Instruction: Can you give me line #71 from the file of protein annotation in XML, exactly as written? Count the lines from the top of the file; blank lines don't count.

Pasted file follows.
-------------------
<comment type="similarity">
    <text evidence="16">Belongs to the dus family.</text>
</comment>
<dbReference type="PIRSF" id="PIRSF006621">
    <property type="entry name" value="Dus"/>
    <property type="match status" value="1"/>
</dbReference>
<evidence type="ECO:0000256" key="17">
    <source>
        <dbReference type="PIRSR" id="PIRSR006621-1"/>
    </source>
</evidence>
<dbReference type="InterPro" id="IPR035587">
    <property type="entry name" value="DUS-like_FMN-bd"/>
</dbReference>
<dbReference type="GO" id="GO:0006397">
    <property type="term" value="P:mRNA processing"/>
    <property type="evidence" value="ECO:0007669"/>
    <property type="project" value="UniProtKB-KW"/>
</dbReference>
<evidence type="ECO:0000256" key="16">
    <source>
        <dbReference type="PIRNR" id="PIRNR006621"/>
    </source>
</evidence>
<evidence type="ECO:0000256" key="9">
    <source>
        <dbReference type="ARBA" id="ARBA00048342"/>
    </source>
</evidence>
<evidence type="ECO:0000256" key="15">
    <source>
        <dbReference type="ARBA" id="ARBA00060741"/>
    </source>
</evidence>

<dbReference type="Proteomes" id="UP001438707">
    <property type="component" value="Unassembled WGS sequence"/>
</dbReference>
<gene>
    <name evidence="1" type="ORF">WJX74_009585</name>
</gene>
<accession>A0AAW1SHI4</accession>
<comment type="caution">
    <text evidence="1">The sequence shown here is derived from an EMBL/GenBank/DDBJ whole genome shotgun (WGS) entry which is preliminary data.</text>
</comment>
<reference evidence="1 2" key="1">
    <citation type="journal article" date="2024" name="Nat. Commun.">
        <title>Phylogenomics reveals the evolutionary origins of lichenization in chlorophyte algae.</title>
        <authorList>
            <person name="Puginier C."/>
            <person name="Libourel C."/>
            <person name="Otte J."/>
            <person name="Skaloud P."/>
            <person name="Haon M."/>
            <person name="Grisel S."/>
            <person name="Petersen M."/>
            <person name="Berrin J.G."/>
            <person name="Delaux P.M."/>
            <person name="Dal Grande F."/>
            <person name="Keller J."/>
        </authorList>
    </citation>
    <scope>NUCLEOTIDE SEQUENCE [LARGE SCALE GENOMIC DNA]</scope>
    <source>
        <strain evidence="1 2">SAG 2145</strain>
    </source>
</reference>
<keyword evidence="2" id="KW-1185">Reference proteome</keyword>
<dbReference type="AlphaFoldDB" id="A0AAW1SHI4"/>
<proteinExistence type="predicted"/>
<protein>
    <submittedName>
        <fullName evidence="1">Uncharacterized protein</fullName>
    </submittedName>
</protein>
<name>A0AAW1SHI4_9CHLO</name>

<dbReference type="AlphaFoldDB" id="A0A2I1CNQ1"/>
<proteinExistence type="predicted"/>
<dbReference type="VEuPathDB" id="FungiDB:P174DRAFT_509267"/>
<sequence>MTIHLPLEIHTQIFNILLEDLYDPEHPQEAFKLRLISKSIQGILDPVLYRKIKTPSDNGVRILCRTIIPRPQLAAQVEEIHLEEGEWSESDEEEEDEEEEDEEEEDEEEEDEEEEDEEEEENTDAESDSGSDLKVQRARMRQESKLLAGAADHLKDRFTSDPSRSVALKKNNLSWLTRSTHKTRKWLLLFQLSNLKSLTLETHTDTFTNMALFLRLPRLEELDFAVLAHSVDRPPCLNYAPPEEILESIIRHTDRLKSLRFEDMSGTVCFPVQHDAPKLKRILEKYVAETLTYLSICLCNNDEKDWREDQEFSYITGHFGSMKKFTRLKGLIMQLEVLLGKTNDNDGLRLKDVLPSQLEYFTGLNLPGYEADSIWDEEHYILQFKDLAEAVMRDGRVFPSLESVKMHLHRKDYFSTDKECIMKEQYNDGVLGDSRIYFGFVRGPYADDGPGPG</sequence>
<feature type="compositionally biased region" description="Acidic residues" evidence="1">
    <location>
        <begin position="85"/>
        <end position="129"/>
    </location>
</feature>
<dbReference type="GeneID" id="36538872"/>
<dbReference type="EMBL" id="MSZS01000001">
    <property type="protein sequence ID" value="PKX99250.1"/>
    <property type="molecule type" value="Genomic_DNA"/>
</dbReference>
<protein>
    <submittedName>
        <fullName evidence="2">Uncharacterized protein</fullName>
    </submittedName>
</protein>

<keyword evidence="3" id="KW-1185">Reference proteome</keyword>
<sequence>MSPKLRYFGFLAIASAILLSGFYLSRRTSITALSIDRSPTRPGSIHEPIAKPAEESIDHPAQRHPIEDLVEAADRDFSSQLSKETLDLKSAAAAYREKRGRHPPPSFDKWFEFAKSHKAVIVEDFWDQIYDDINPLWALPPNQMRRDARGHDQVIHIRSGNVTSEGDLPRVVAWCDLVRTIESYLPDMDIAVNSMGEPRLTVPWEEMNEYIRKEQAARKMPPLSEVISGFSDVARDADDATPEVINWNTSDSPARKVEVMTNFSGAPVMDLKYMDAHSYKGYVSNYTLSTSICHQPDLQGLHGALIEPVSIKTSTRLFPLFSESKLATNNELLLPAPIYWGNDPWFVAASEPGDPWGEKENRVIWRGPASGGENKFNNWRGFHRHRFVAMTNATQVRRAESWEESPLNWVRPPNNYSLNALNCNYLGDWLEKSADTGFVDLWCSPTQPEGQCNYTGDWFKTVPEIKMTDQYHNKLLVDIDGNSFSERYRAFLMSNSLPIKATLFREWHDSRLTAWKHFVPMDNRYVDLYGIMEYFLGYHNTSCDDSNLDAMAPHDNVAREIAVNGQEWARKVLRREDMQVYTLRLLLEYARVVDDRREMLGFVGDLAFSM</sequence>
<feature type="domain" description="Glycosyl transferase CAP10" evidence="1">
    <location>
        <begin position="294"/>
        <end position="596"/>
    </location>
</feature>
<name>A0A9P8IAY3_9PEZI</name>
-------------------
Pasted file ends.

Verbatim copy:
<protein>